Few weeks ago, when Tunisa’s Ben Ali boarded a flight to uncertainty and when my twitter page was abuzz with minute by minute Triumphant messages from Tunisia, I tweeeted, ” Last revolution in middle east gave us Iran, what awaits in the future for Tunisian revolution? And how about an Algerian revolution?”

Last few days, it has become impossible to tune into any US news media without listening to 24/7 coverage of Egypt — What the protesters are doing, What will hapeen to Israel, How Israelis are seeing this, What if Muslim brotherhood comes– is Israel safe, what US should do now, —- etc etc etc
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It is very obvious that US mainstream media including liberal outlets are more concerned about the ramification on Israel in case of fall of Mubarak than the effect of it on Egyptian people or future of US-Egypt relationship.
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The verdict from the analysts over last week was that Mubarak’s days were numbers — fall of Mubarak was inevitable by the end of the week. This verdict made me cringe everytime time I heard desi bidesi analysts making it boldly. I may soon be proven wrong, but I feel Mubarak’s fate is still up in the air. I want to give him the benefit of doubt in suspecting that Mubarak may survive this crisis. However I’ll be happy to be proven wrong.
And I also feel that survival of a shaken, weakened Mubarak is the best possible case scenerio at this time.
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Why do I feel this way? Being an active foot soldier of anti-Ershad movement of late 80s, I see an eerie similarity of current anti Mubarak movement with our anti-Ershad movement. Good and bad, post Ershad, we got what we have now. And we got this crippled post 91 democracy of two ladies despite having several advantages,

1. We had a a very powerful two party grassroots political system. They were ready to take over.
2. We did not yet have Islamic militancy issue.
3. We had at least two widely revered leaders in Sheikh Hasina and Khaleda Zia.
4. We had fairly organized professional bodies, trade unions and student organizations.

Compared to this, Egypt has nothing to fill in post Mubarak vacuum. No political platform was allowed to set forth from Egyptian soil over a period of at least haf a century. A much diluted of it’s 50’s self, confused, haphazard outfit called Muslim Brotherhood is banned officially but allowed to function only to be played as a fear card to be played by Mubarak. This is Mubarak’s card to the west, if it is not me, you will have to deal with Muslim Brotherhood. On the other hand, to show the Egyptians who is the real boss, Mubarak allows Brotherhood candidates to win 88 seat as independent in one poll and gives them zero seats in the following election.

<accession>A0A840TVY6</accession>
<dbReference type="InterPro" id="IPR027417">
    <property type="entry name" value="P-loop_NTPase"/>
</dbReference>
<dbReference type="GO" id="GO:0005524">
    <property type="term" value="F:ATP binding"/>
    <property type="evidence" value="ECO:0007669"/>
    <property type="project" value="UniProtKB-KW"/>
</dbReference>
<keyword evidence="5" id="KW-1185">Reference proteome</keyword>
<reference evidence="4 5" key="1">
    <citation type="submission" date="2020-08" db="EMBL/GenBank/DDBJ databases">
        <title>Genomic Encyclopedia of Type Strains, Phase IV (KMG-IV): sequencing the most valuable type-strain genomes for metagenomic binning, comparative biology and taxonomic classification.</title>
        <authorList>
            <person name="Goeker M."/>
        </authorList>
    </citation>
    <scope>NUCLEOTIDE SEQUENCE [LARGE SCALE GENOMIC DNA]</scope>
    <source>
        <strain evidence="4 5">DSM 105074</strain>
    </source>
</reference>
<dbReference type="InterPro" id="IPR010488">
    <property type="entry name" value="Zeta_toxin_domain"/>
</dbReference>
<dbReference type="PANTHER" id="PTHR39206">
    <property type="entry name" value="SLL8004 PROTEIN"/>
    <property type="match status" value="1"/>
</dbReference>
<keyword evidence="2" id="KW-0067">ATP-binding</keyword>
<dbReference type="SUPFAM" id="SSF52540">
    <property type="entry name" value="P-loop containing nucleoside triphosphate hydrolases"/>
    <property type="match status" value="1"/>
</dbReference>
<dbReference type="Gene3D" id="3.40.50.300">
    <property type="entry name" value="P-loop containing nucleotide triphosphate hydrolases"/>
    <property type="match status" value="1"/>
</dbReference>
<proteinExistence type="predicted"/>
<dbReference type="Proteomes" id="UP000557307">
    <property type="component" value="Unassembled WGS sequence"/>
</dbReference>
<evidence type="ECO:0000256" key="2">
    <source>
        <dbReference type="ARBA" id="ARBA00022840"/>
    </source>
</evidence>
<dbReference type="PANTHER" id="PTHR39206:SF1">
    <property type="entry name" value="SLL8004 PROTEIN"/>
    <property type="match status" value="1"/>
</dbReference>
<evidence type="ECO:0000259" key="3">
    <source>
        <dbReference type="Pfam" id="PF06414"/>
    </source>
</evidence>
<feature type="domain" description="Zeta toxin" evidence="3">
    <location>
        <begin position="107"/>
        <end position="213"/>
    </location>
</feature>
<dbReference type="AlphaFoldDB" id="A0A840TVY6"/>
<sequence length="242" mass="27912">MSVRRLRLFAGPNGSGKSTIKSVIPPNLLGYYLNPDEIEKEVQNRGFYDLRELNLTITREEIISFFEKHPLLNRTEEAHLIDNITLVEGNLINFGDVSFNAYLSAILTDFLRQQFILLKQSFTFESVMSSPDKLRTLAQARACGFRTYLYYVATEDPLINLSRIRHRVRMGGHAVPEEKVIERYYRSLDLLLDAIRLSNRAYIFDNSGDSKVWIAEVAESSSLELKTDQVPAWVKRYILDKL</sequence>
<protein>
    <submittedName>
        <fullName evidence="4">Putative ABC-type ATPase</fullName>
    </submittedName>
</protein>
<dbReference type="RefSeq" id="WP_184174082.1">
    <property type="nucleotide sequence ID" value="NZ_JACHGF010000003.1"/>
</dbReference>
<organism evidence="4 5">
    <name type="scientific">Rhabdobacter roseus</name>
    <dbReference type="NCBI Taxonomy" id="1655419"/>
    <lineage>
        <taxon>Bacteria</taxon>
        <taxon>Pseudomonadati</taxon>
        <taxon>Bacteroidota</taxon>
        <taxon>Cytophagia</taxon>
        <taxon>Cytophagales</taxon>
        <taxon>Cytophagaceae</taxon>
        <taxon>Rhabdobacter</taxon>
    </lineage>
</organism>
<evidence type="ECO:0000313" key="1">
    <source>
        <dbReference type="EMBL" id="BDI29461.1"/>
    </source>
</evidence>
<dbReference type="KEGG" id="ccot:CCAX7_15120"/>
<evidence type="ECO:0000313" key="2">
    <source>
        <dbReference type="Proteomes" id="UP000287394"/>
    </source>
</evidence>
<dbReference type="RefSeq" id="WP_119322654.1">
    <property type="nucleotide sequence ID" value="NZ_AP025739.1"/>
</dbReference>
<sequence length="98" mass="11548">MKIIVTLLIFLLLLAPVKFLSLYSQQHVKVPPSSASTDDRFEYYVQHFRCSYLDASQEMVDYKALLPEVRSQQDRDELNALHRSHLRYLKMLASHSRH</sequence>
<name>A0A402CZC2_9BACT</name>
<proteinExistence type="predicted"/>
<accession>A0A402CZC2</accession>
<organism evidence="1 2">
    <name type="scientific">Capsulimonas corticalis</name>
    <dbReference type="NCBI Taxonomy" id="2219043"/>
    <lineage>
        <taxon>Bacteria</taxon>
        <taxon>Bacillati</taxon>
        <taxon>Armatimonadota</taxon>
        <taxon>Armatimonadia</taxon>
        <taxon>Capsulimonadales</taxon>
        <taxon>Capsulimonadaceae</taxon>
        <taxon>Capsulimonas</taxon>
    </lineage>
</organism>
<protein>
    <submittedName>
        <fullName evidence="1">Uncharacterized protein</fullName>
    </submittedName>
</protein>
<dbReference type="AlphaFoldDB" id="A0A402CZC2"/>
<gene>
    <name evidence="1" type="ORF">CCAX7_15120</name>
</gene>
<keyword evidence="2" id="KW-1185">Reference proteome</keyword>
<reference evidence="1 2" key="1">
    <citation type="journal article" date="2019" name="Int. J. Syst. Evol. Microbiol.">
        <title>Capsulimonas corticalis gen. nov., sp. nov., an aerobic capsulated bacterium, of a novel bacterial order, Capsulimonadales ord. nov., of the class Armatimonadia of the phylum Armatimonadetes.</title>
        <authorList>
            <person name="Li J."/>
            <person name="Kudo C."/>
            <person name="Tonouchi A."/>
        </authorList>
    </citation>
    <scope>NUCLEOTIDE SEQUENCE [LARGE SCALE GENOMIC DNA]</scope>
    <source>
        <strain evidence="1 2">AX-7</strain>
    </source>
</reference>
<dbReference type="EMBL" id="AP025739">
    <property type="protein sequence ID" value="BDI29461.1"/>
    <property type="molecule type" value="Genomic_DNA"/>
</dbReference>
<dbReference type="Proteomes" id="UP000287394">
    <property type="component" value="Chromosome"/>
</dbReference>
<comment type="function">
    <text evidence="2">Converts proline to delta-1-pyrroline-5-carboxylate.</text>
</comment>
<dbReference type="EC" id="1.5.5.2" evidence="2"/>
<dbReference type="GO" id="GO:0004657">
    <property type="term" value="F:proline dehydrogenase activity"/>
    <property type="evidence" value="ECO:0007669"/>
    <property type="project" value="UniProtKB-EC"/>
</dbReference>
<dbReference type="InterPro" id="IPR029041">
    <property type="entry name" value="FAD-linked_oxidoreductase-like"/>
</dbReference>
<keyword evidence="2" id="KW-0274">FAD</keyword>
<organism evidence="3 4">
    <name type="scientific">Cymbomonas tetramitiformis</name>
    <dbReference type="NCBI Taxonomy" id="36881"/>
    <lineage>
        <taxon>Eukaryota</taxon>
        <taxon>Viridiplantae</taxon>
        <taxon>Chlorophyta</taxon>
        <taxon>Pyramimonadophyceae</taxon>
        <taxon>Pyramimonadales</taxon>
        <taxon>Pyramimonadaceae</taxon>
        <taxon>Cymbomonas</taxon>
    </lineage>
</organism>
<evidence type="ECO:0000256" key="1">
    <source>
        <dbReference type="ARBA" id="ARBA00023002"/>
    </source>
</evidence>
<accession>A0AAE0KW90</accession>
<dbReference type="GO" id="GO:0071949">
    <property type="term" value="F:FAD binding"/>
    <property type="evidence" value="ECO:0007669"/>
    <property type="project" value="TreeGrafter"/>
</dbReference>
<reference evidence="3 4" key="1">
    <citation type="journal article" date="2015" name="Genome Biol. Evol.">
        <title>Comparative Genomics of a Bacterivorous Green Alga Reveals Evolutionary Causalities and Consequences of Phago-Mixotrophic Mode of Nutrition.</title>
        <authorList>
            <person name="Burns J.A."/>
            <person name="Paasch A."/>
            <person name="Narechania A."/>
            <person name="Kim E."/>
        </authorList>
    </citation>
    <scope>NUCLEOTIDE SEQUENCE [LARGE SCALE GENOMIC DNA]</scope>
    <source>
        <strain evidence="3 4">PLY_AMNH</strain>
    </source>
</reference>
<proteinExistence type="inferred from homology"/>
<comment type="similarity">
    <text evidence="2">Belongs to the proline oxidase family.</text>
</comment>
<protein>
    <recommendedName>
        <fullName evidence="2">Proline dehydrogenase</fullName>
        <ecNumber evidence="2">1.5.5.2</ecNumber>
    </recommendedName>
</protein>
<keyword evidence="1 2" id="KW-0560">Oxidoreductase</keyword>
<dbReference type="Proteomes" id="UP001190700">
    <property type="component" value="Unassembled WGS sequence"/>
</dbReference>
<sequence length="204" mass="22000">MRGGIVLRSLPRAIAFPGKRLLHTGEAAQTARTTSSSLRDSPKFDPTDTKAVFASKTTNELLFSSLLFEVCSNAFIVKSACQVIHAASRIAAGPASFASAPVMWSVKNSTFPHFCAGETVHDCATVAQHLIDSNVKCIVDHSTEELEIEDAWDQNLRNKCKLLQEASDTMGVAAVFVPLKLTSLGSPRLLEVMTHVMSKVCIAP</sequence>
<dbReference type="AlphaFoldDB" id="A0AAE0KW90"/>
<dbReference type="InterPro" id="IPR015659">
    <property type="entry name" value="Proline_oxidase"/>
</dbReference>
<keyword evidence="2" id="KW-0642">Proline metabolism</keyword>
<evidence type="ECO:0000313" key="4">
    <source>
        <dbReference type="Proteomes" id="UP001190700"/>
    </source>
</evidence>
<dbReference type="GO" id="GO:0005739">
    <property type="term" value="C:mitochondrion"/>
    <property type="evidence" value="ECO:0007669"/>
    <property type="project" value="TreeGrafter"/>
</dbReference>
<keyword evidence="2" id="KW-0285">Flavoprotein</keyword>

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Although our Prime Minister thought BNP is destroyed and she only had two enemies to deal with, one dead – Late President Ziaur Rahman and one alive — Nobel Laureate Dr Muhammad Yunus, Mubarak’s Yunus, El Baradei is absolutely incapable of rising to the occassion. Since El Baradei moved to Egypt last year, he showed how out of touch non resident Egyptian he is. Rather that walking through the dirt of Egyptian ground politics, he preferred to spend most of his last year writing his memoir in an Alpine cottage north of Vienna.
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I see post Saddam iraq in post Mubarak Egypt. Can the world handle another Iraq?
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So don’t I wish success to those young protesters in Egypt as vividly protrayed in a photo few posts down in this blog?

I don’t see it as an Egyptian uprising anymore. It is Arab youth uprising. Last few weeks, in my facebook page, I have been watching how a hjab clad young Sudanese female is charged up with the unfolding of events in Tunisia and Egypt. Hour by hour status update, hope-resove-dispair, comment-optimism- anger against the old cotery, hope against hope for democracy. The hope against hope for democracy vividly brought me back to our days of 80s. We had similar anger- hope-resolve.

Let this hope and resolve do not end up is hopelessness and perpetual dispair or generation suffered in Bangladesh. Like the way anti Saddam anger turned into a lethal self mutilating force in Iraq, I don’t want this protesting Arab youths’ endless energy get diverted into harming each other.
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Egypt is a third world country like Bangladesh. Anyone in power, be it El baradei, be it Sulaman, will be very unpopular in the shortest time. Even if it can’t unseat Mubarak, let this uprising help form an Arab youth coalition as a permanent pressure group in the Arab World. Let this movement be the beginning of the formation a strong opposition and more accountale government which knows what people power is and is definitely afraid of that.
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The latest chatter from USA is that of a military supported interim government in Egypt. Don’t I know enough of that in Bangladesh? Should Egyptians be fooled by that ” Bring a derailed train back to track” cannabis? By the way, the role of Military throughout this current uprising clearly reminds one of Bangladesh Army’s role in Anti- Ershad urrising. Like it is in Egypt now, Army then used to be a universally respected body. But do Bangladesh army command that level respect anymore? After the ” Military ( And west) Supported Interim Government’ ” of Moeen Uddin and Fakhruddin and ISPR acts over Khaleda Zia home incident , do our Army command that universal respect anymore?